While schools do a lot to promote and improve literacy skills in young readers, there is still a lot you can do at home to help your child succeed. Just because a child has learned to read doesn’t mean that he or she no longer appreciates, or wouldn’t benefit from, reading aloud with an adult.
After children have mastered pre-reading skills, the instructional focus shifts to vocabulary, comprehension, and fluency. Most vocabulary is learned indirectly through everyday experiences with both written and oral language. Many children learn new words through read-alouds, but also through conversation.
When is the appropriate time to start working on reading skills? Some educational researchers suggest reading aloud to children in the womb. Others say when a child is a newborn. Still others say as soon as possible. In short, it is never too early to start working on reading skills.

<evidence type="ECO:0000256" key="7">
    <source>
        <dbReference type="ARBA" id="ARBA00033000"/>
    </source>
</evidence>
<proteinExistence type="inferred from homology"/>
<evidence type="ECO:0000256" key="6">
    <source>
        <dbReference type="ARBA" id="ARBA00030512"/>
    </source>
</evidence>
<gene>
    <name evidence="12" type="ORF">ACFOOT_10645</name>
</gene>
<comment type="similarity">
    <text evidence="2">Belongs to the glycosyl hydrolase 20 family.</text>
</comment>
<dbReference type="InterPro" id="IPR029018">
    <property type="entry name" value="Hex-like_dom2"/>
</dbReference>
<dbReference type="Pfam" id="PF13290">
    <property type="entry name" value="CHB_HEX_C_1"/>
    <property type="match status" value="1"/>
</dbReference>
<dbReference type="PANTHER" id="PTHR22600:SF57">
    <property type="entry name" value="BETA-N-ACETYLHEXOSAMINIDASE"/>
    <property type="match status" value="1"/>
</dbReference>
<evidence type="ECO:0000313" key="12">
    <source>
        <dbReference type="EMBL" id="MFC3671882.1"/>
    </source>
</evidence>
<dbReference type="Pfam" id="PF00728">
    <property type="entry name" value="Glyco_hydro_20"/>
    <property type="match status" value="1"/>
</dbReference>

The most fundamental definition of reading is being able to interpret written symbols and understand printed material. Like walking and talking, learning to read does not happen all at once, but happens gradually through continuous experiences with printed material and reading related activities.
At our house no one is ever hungry, they are “staaarving!” No one is ever tired, they are “exhaaaausted!”
That’s how we roll. To just say things straight would be “sooo incredibly booooring!”
And we are not just prone to hyperbole either, we like all types of colorful language, especially idioms.
Watching your child develop language skills is definitely one of the great joys of parenting. My five year old is picking up big, grown-up words every day, and it is fun watching her figure out how to use them.
But, as with any new skill your child obtains, there are definitely drawbacks.
I pulled out a pad of paper to jot down a few ideas for my blog post, and the toddler to my right (my son Emmett’s friend) inquired, “Mommy write?”
Impressed with her command of the word “write,” I joyfully responded, “Yes.